As a military member who suffers from military planners I can assure you we would rather have paper maps.

        Without the map you are dead meat. With anything electronic I have to depend upon power, end of statment.

        Yes we use technology. Yes it helps us. But when it counts, I want my compass and a map (and that tactical overlay).
      • Everybody here seems to be missing the biggest advantage that these have for military uses - realtime display of deployments! Imagine a company lieutenant pulling one of these out of his pack and looking at it. It syncs via wifi to the HQ and he instantly can see where the nearest frienldly armoured unit is, the current target of his backup artillery, and where other units are and whether they are in a position to support him. If every unit carries a GPS unit that automagically radios their position back to
    • by FrostedWheat (172733) on Tuesday January 27, 2004 @10:20AM (#8099815)
      "A computer with a bullet hole is a paper weight, but a map with a bullet hole is still a map."

      I read that on Slashdot ages ago, sorry don't remember who said it!
      • Both of which you have to take off some guy with a bullet hole in him, too.
      • That's a technical problem that can be solved, though. Something to think about.
      • That's a good point, but the idea is to keep the bullet holes from getting anywhere near the person altogether. The big advantage of these screens is that they can be updated with real time information (assuming that they are network connected). Say one unit reports a sniper in a general area, another unit coming from a different road, could "see" that the other unit is reporting fire in the area, and be a little more cautious.
      • by thogard (43403) on Tuesday January 27, 2004 @05:27PM (#8105220) Homepage
        A computer with a bullet hole is a paper weight, but a map with a bullet hole is still a map.
        No a computer with a bullet in it that has been left behind is a potential assest for the other sides intelligence so its worse than a paperweight.
    • yes but these displays + a GPS unit can give a field commander a big fat "YOU ARE HERE"... and with additional intelligence that is gathered elsewhere, such a display can be instantly updated to say "THEY ARE THERE- DUCK!"
    • by etn991 (626061)
      I agree having a paper map is still very important as a backup. However, having a digital map would allow the soldier/field commander to be able to have several map resolutions easily and quickly available. Also update-able with current friendly positions to avoid friendly-fire kills.

      Actually, marking things on paper maps is a perfectly good way to give information to the enemy in the event of capture. So an electronic map with either biometric (fingerprint) scanning for access or an 'erase me I've been
      • Biometrics makes no sense. If you're captured, you're hands get captured too. But if your APC is hit by a HE round and you've sufferered burns to your hands then you're going to be pissed off that you can't see where you've been stranded because your map won't recognise your fingerprint.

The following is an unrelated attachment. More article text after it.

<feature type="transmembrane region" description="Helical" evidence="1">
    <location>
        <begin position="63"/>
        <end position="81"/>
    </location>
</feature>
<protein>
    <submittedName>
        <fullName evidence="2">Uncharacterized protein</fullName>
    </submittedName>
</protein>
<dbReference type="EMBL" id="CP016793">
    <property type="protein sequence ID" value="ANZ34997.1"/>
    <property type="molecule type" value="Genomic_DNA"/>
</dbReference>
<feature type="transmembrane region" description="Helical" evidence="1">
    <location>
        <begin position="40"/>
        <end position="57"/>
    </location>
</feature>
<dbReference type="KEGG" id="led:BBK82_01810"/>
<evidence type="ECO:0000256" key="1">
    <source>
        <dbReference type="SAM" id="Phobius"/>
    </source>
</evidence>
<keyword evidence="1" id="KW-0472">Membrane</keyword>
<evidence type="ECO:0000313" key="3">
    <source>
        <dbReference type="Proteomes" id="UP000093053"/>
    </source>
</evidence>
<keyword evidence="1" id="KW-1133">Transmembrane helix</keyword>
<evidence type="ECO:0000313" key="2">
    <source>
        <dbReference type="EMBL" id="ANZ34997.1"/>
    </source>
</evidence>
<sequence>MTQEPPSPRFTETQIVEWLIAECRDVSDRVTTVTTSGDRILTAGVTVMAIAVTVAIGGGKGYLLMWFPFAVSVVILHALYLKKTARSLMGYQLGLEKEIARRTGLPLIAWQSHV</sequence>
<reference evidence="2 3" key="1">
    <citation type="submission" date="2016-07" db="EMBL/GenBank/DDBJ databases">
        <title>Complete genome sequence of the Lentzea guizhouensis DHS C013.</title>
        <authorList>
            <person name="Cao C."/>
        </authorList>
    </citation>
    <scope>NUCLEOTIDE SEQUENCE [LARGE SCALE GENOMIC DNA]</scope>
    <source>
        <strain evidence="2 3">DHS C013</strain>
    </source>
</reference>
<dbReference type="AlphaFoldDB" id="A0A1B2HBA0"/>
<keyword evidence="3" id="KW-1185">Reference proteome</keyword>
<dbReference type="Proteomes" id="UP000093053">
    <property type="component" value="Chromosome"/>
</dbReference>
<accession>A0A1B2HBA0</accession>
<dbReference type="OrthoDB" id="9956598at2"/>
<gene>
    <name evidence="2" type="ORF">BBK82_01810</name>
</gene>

• by kfg (145172) on Tuesday January 27, 2004 @10:39AM (#8099998)
      One of the major complaints of the troops in Iraq is battery life. Everything has batteries in it. Even the helmets have battery packs.

      GPS was a necessary tool in the dessert. The land is kinda flat and sand colored. All of it. There are no reference points and navigating on land becomes equivilent to navigating at sea. The "map" is a sand colored chart you can plot your points on, not so much a reference you can use to get from one place to another.

      They loved laptops, but only because they could power them from a vehicle. They were issued PDAs but found them fairly useless because the battery life was too short in the field.

      It's the new, high tech army, sponsored by Duracell and the Energizer Bunny.

      There are some obvious advantages to this display. Of course it's light, it uses little power, in some respects it can be used as a chart. You can mark it. It doesn't physically break anymore than a plastic placemat breaks. It's water proof. So long as it get data the single display can be any map the data source has access to so you don't need to be lugging around huge stacks of charts.

      But the biggest thing that negates some of the advantages this display has is that it is inherently static state. That is to say it only needs to be powered to change the display. Not only does that mean very little power drain in use, it means once an image is displayed it can be completely disconected from the power and any other device and the image remains.

      That's pretty frickin' cool.

      I'm already planning (I've already read about this thing) to use a screen like this for the electronic navigation system of a new boat. Take a GPS reading, or display a bit of chart, turn it off and the reading/chart remains. One brief flash of power than off again.

      On the other hand if you think I'm going bluewater without a chronometer and sextant you're nuts. I always expect electronic gear to fail about the second day out. I'm often right.

      KFG
      • so why don't they get some of those roll-up solar panels to go with their roll-up screens?

        nice thing about solar in the desert... tends to charge batteries rather well.
      • by kfg (145172)
        But the biggest thing that negates some of the disadvantages this display has is that it is inherently static state.

        I hate when I do that.

        KFG
      • by iamhassi (659463) on Tuesday January 27, 2004 @12:08PM (#8101135) Journal
        "But the biggest thing that negates some of the advantages this display has is that it is inherently static state. That is to say it only needs to be powered to change the display. Not only does that mean very little power drain in use, it means once an image is displayed it can be completely disconected from the power and any other device and the image remains."

        Honestly I think that's the major feature. Rolling up a display is nice and all, but the fact that the display will remain without power is incredible.